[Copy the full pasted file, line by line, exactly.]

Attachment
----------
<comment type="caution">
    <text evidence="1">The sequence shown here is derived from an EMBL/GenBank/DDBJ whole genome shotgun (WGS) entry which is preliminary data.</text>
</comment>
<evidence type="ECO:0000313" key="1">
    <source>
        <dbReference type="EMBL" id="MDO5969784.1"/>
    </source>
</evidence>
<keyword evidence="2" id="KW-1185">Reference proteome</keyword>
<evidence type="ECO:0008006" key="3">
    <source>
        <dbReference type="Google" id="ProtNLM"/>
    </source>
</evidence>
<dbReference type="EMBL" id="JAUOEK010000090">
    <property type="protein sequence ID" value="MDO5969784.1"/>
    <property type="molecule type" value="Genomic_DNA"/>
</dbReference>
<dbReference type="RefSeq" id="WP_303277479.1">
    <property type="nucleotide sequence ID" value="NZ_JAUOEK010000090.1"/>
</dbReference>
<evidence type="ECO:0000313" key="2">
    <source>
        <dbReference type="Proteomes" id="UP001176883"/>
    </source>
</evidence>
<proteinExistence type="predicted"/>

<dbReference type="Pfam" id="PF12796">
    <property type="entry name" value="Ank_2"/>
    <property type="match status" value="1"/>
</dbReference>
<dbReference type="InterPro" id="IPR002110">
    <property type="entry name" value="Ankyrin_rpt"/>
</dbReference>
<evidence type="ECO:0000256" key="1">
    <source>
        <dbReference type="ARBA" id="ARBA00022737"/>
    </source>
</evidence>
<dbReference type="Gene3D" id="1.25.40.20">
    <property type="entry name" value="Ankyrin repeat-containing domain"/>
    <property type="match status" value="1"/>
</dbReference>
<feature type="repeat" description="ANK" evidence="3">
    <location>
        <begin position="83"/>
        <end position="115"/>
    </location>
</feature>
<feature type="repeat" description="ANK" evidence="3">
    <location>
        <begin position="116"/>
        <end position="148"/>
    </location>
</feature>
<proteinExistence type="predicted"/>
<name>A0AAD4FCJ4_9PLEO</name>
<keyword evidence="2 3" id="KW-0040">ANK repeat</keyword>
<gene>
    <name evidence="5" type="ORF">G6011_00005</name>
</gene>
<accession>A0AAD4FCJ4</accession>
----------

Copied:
<comment type="caution">
    <text evidence="1">The sequence shown here is derived from an EMBL/GenBank/DDBJ whole genome shotgun (WGS) entry which is preliminary data.</text>
</comment>
<evidence type="ECO:0000313" key="1">
    <source>
        <dbReference type="EMBL" id="MDO5969784.1"/>
    </source>
</evidence>
<keyword evidence="2" id="KW-1185">Reference proteome</keyword>
<evidence type="ECO:0008006" key="3">
    <source>
        <dbReference type="Google" id="ProtNLM"/>
    </source>
</evidence>
<dbReference type="EMBL" id="JAUOEK010000090">
    <property type="protein sequence ID" value="MDO5969784.1"/>
    <property type="molecule type" value="Genomic_DNA"/>
</dbReference>
<dbReference type="RefSeq" id="WP_303277479.1">
    <property type="nucleotide sequence ID" value="NZ_JAUOEK010000090.1"/>
</dbReference>
<evidence type="ECO:0000313" key="2">
    <source>
        <dbReference type="Proteomes" id="UP001176883"/>
    </source>
</evidence>
<proteinExistence type="predicted"/>

<dbReference type="Pfam" id="PF12796">
    <property type="entry name" value="Ank_2"/>
    <property type="match status" value="1"/>
</dbReference>
<dbReference type="InterPro" id="IPR002110">
    <property type="entry name" value="Ankyrin_rpt"/>
</dbReference>
<evidence type="ECO:0000256" key="1">
    <source>
        <dbReference type="ARBA" id="ARBA00022737"/>
    </source>
</evidence>
<dbReference type="Gene3D" id="1.25.40.20">
    <property type="entry name" value="Ankyrin repeat-containing domain"/>
    <property type="match status" value="1"/>
</dbReference>
<feature type="repeat" description="ANK" evidence="3">
    <location>
        <begin position="83"/>
        <end position="115"/>
    </location>
</feature>
<feature type="repeat" description="ANK" evidence="3">
    <location>
        <begin position="116"/>
        <end position="148"/>
    </location>
</feature>
<proteinExistence type="predicted"/>
<name>A0AAD4FCJ4_9PLEO</name>
<keyword evidence="2 3" id="KW-0040">ANK repeat</keyword>
<gene>
    <name evidence="5" type="ORF">G6011_00005</name>
</gene>
<accession>A0AAD4FCJ4</accession>